Metro, University News

Students petition U. to increase pay to city

By
Senior Staff Writer
Monday, March 12, 2012

 

Roughly 60 students delivered a petition with more than 600 signatures from students, staff, faculty and alums to the University Friday, demanding Brown increase its payments to Providence. The group, Brown for Providence, advocates increasing the University’s financial support to the city to rebuild the relationship.

The group entered University Hall just after noon Friday to present the petition to President Ruth Simmons. Since Simmons was not in her office, they gave it to an administrator, who promised the president would receive it.

“I think this petition demonstrates that there is a growing feeling the University is not doing enough to support its city,” said Zack Mezera ’13, who helped organize the petition. 

Brown contributed more than $4 million last year in voluntary and tax payments to the city. The protesters have previously asked Brown to approximately double its voluntary payments with an additional $4 million annually. Discussions between the University and the city about this issue are ongoing.

At a time when Providence residents are suffering from higher taxes and reduced government services, Brown should pay its fair share, Mezera said. Providence Mayor Angel Taveras has publicly stated that if the city does not close its $22.5 million deficit, it could face bankruptcy in June.

Organizers said students have demonstrated a lot of support for the petition and seem genuinely concerned about Brown’s relationship with its host city.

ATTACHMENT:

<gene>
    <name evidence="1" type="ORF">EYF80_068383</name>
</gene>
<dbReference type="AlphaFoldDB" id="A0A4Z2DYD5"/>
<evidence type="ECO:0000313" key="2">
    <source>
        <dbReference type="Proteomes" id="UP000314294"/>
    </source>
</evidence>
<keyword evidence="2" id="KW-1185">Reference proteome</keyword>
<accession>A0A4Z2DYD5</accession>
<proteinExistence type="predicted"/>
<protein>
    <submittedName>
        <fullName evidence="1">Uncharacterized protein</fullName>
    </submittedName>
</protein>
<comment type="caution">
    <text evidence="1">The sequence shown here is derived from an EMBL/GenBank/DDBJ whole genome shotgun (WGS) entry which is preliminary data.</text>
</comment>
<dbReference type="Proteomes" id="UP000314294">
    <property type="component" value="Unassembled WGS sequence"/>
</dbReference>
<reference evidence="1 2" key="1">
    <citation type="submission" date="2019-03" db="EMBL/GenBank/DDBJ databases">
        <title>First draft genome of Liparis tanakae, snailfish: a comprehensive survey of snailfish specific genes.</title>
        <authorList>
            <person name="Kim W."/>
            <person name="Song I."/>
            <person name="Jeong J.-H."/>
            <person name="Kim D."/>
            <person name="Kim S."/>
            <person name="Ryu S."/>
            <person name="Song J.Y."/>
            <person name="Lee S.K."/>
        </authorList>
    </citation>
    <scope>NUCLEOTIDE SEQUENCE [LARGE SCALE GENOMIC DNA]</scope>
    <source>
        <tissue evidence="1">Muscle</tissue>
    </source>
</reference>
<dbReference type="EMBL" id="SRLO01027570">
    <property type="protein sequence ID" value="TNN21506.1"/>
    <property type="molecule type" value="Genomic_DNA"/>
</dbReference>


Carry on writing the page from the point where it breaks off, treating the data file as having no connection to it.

“I’ve been knocking on doors in dorms, and I think 75 percent of people, once I explain the issue, do sign the petition,” Mezera said. “It leaves me hopeful for the future as we continue to reach out and think about what a relationship with Providence can look like in the long term,” he added.

Before entering the building, Rebecca Rast ‘13.5 read statements alums had included with their signatures on the petition supporting the group’s efforts to put pressure on the University. The statements each received vocal support from the protesters.

Alum statements called on Brown to contribute to the city, just as the University asks its alums to contribute to Brown, emphasizing that the University is not separate from its host city.

The presentation of the petition represents the culmination of several weeks of work spreading awareness and seeking support for the group, Mezera said. The group hopes to continue to meet with University officials and Simmons if possible, he added.

The protest followed a Janus Forum student debate held Thursday night that examined the University’s relationship with the city. 

Rast said some people at the debate were using the fact that 55 percent of Brown students volunteer in the city as a reason why the University should not pay more. 

“We wanted to show there are hundreds of students that support having the University increase their payments and also create a stronger plan for improving relations with the city,” she added.